RBI holds repo rate on in­fla­tion con­cerns

MPC sees fis­cal slip­page, global fi­nan­cial in­sta­bil­ity height­en­ing as­set price volatil­ity

The Hindu Business Line - - FRONT PAGE -

As was widely ex­pected, the sixmem­ber mon­e­tary pol­icy com­mit­tee (MPC) on Wed­nes­day voted 5:1 in favour of a sta­tus quo on the pol­icy repo rate, cit­ing var­i­ous rea­sons, in­clud­ing the pos­si­bil­ity of re­tail in­fla­tion edg­ing up, risk of fis­cal slip­page, and oil prices go­ing up.

The cen­tral bank nudged up its in­fla­tion pro­jec­tion to the 4.3-4.7 per cent range for the third and fourth quar­ters of FY18 against 4.24.6 per cent pro­jected in the Oc­to­ber bi-monthly pol­icy. It, how­ever, re­tained the gross value added (GVA) pro­jec­tion at 6.7 per cent.

Of the five bi-monthly mon­e­tary poli­cies an­nounced in this fi­nan­cial year so far, the RBI pared the repo rate — the in­ter­est rate at which banks bor­row funds from the cen­tral bank to over­come short­term liq­uid­ity mis­matches — only once, from 6.25 per cent to 6 per cent in the Au­gust 2017 re­view.

The MPC also de­cided to per­se­vere with the neu­tral stance and re­it­er­ated its com­mit­ment to keep­ing con­sumer price in­dex (CPI) in­fla­tion at a tar­get of 4 per cent while sup­port­ing growth.

Fi­nan­cial mar­ket play­ers, how­ever, seemed dis­ap­pointed with the RBI’s de­ci­sion. The eq­uity mar­ket bell­wether — the BSE Sen­sex — fell 205.26 points to 32,597.18 and the ru­pee weak­ened 13 paise to close at 64.5150 to the dol­lar.

“In ar­riv­ing at this de­ci­sion, the MPC took note of the up­side pres­sures from food and fuel prices on evolv­ing cost of liv­ing con­di­tions and in­fla­tion ex­pec­ta­tions,” said RBI Gover­nor Ur­jit Pa­tel. “Our sur­veys in­di­cate that cor­po­rates are also con­tend­ing with ris­ing in­put cost con­di­tions and higher risks of pass through to re­tail prices in the near term.”

Pa­tel fur­ther said: “In ad­di­tion, the com­mit­tee ex­pressed con­cern about the im­pli­ca­tions for the in­fla­tion out­look of (a) pos­si­ble fis­cal slip­page and (b) global fi­nan­cial in­sta­bil­ity height­en­ing as­set price volatil­ity.”

How­ever, the MPC also said it ex­pected the usual sea­sonal mod­er­a­tion in the prices of vegetables and fruits and the low­er­ing of tax rates by the GST Coun­cil to mit­i­gate some of these pres­sures.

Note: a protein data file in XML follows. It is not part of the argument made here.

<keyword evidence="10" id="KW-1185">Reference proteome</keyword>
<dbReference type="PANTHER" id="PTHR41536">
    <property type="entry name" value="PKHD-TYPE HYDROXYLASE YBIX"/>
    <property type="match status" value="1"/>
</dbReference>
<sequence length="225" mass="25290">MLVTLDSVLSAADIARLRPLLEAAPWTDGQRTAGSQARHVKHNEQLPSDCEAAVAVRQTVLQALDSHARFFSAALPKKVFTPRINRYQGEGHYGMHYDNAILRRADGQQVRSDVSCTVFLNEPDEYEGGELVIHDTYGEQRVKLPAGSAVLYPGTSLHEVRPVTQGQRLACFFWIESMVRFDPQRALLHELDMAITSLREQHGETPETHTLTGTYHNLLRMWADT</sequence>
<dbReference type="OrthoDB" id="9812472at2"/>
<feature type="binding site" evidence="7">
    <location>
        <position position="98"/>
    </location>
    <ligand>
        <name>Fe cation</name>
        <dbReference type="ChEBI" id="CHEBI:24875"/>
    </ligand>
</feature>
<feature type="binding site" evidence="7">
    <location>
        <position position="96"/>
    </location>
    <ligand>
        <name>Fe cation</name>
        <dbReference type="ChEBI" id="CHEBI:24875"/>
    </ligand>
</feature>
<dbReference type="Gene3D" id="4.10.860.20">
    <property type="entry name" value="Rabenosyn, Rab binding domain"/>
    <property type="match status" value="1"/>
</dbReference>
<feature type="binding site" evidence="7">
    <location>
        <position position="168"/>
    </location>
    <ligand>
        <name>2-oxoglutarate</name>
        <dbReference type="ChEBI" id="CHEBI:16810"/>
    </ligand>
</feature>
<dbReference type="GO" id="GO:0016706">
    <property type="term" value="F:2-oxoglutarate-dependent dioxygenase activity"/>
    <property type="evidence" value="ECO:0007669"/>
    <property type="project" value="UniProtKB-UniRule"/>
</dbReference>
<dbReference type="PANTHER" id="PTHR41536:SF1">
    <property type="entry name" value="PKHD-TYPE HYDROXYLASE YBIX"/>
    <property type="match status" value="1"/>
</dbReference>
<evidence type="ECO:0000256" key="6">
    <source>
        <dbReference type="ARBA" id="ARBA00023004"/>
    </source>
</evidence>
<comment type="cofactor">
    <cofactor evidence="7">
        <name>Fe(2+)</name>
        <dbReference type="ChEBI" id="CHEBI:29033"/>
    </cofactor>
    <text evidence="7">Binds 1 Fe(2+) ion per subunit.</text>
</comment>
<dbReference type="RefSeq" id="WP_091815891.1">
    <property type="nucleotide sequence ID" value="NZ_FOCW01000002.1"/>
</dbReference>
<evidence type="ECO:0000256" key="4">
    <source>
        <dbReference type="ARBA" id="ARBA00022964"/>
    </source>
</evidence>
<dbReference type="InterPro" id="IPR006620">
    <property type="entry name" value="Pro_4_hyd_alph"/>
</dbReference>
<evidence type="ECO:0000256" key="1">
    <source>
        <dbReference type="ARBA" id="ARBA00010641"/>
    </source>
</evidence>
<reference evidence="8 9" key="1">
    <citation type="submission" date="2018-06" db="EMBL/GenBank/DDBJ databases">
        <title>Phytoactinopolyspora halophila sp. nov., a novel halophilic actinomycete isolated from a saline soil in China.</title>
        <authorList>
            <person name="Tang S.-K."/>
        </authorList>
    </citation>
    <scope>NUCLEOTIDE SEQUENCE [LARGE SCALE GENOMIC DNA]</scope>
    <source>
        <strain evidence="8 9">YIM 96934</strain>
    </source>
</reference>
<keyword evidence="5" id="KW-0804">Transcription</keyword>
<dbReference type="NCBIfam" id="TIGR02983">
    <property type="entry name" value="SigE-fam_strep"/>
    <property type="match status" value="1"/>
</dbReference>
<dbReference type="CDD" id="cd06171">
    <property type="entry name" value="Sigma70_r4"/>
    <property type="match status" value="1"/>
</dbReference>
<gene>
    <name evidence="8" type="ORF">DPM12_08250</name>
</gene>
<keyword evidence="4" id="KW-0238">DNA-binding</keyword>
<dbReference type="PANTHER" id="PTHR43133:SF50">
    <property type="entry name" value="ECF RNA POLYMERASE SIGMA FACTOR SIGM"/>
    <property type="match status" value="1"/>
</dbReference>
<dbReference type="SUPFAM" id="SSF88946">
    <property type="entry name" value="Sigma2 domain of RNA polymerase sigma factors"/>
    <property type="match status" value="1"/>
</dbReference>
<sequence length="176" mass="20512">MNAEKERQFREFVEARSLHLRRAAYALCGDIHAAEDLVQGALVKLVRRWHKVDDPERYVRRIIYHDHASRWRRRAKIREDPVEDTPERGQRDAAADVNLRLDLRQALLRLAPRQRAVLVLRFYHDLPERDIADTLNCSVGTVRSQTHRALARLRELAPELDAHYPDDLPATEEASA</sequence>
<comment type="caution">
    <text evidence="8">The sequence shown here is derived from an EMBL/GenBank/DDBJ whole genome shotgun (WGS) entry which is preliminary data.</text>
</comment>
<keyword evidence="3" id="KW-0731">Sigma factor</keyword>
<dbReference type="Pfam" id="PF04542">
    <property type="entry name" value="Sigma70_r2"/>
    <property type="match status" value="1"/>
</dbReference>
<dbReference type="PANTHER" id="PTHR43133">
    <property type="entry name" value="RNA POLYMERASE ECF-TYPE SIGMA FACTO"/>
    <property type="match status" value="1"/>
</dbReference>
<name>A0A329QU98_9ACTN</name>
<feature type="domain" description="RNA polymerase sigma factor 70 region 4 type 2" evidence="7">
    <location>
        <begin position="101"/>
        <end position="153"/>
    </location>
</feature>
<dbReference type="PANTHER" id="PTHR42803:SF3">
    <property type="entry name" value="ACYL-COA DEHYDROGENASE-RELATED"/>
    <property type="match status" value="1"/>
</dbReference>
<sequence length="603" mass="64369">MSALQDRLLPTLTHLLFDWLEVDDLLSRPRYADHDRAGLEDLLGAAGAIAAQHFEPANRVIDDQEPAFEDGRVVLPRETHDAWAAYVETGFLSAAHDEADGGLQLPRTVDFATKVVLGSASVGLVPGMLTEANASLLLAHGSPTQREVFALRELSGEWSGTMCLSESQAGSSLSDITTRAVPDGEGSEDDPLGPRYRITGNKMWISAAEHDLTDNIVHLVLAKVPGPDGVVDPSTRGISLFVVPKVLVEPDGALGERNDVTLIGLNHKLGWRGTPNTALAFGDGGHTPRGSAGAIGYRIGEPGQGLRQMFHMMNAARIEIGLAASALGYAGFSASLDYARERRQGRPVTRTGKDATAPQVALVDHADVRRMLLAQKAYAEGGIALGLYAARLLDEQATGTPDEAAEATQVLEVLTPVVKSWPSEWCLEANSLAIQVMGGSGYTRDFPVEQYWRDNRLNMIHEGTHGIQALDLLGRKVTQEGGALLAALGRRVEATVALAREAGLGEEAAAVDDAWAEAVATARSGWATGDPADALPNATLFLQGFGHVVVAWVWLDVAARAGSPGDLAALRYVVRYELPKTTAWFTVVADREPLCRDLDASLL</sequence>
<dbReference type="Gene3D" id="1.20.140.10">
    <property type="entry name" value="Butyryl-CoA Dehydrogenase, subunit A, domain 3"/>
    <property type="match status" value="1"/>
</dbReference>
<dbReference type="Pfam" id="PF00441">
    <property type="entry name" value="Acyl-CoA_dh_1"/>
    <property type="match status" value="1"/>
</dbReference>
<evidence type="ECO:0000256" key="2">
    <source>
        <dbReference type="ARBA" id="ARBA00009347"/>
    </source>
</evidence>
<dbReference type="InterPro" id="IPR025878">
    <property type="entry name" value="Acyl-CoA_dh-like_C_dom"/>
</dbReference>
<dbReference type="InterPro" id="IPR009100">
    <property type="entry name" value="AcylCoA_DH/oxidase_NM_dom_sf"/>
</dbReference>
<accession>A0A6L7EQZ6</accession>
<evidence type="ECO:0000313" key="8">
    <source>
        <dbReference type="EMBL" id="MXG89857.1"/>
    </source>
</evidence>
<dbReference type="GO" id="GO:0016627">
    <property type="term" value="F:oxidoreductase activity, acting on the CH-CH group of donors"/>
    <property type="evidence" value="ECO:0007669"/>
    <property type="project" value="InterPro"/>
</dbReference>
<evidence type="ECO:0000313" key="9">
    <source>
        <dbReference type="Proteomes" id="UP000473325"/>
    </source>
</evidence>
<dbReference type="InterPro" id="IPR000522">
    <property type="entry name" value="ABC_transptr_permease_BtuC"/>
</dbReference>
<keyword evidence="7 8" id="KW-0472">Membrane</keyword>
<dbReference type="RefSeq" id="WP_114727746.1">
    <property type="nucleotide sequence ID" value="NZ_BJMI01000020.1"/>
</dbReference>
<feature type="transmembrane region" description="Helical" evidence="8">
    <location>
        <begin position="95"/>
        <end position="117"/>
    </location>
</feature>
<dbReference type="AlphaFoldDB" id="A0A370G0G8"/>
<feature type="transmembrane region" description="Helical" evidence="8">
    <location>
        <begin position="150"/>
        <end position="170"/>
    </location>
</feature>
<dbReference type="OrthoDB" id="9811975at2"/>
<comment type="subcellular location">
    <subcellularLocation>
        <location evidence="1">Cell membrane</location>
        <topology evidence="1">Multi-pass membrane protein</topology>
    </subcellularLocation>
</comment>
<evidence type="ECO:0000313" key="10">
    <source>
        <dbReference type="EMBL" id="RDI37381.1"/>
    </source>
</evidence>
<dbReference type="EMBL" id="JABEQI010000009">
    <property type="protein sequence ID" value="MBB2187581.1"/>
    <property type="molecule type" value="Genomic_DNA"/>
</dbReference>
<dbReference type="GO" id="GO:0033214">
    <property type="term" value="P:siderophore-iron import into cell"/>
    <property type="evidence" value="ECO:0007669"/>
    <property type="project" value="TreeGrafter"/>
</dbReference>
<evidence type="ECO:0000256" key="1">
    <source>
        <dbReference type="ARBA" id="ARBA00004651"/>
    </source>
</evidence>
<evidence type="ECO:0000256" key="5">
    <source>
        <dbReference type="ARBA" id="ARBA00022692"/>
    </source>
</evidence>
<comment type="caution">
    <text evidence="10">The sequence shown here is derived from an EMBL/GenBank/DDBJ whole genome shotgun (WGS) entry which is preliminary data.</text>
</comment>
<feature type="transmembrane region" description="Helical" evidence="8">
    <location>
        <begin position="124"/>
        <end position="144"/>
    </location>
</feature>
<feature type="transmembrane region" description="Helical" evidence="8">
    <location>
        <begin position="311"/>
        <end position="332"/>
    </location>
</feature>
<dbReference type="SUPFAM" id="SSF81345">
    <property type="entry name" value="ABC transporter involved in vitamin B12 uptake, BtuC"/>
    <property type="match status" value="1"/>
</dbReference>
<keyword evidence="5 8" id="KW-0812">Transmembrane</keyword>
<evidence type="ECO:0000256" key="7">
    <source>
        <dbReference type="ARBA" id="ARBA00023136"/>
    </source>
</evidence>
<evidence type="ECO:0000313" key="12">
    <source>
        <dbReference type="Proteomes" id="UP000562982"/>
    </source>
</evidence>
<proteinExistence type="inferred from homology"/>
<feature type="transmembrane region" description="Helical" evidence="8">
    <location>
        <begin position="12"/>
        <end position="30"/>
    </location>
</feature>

With the RBI keep­ing the repo rate un­changed at 6 per cent, banks are un­likely to tweak ei­ther their de­posit or lend­ing rates. The MPC pitched for re­duc­ing the cost of do­mes­tic bor­row­ings through im­proved trans­mis­sion by banks of past mon­e­tary pol­icy changes on out­stand­ing loans.

On the neu­tral mon­e­tary pol­icy stance, Pa­tel said this means that data flow in the com­ing months and quar­ters will de­ter­mine what the RBI does re­gard­ing the pol­icy.

“The neu­tral stance is there for the rea­son that all pos­si­bil­i­ties are on the table and we will look care­fully at both the in­fla­tion and growth data that comes in the com­ing months...,” Pa­tel said.

“...We did not con­sider shift­ing the stance be­cause noth­ing be­tween Oc­to­ber to now was sig­nif­i­cant enough in terms of the macro out­comes to war­rant that,” he ex­plained.

Credit growth

Pa­tel noted that the lat­est data on bank credit sug­gest that “we are al­ready on the up­take in terms of credit growth.” Credit is “al­ready flow­ing, more than what was the case in Oc­to­ber. And as the econ­omy picks up, the de­mand for credit should go up,” he added.

In its state­ment on devel­op­ment and reg­u­la­tory poli­cies, the RBI an­nounced ra­tio­nal­i­sa­tion of the mer­chant dis­count rate to give a fur­ther fil­lip to the ac­cep­tance of debit card pay­ments across a wider net­work of mer­chants.

Fur­ther, the RBI per­mit­ted the over­seas branches/sub­sidiaries of Indian banks to re­fi­nance ex­ter­nal com­mer­cial bor­row­ings (ECBs) of top-rated cor­po­rates as well as ‘Navaratna’ and ‘Ma­haratna’ pub­lic sec­tor un­der­tak­ings by rais­ing fresh ECBs.

Jatin­der­bir Singh, Chair­man, Indian Banks’ As­so­ci­a­tion, said: “The pol­icy is on the ex­pected lines. Clearly, the in­fla­tion dy­nam­ics dom­i­nated the RBI’s de­ci­sion to main­tain the sta­tus quo. RBI’s re­ten­tion of the GVA pro­jec­tion for the fi­nan­cial year and main­te­nance of its neu­tral stance, cou­pled with the im­mi­nent re­cap­i­tal­i­sa­tion pro­gramme for pub­lic sec­tor banks, will fur­ther help in im­prov­ing the over­all credit growth.”

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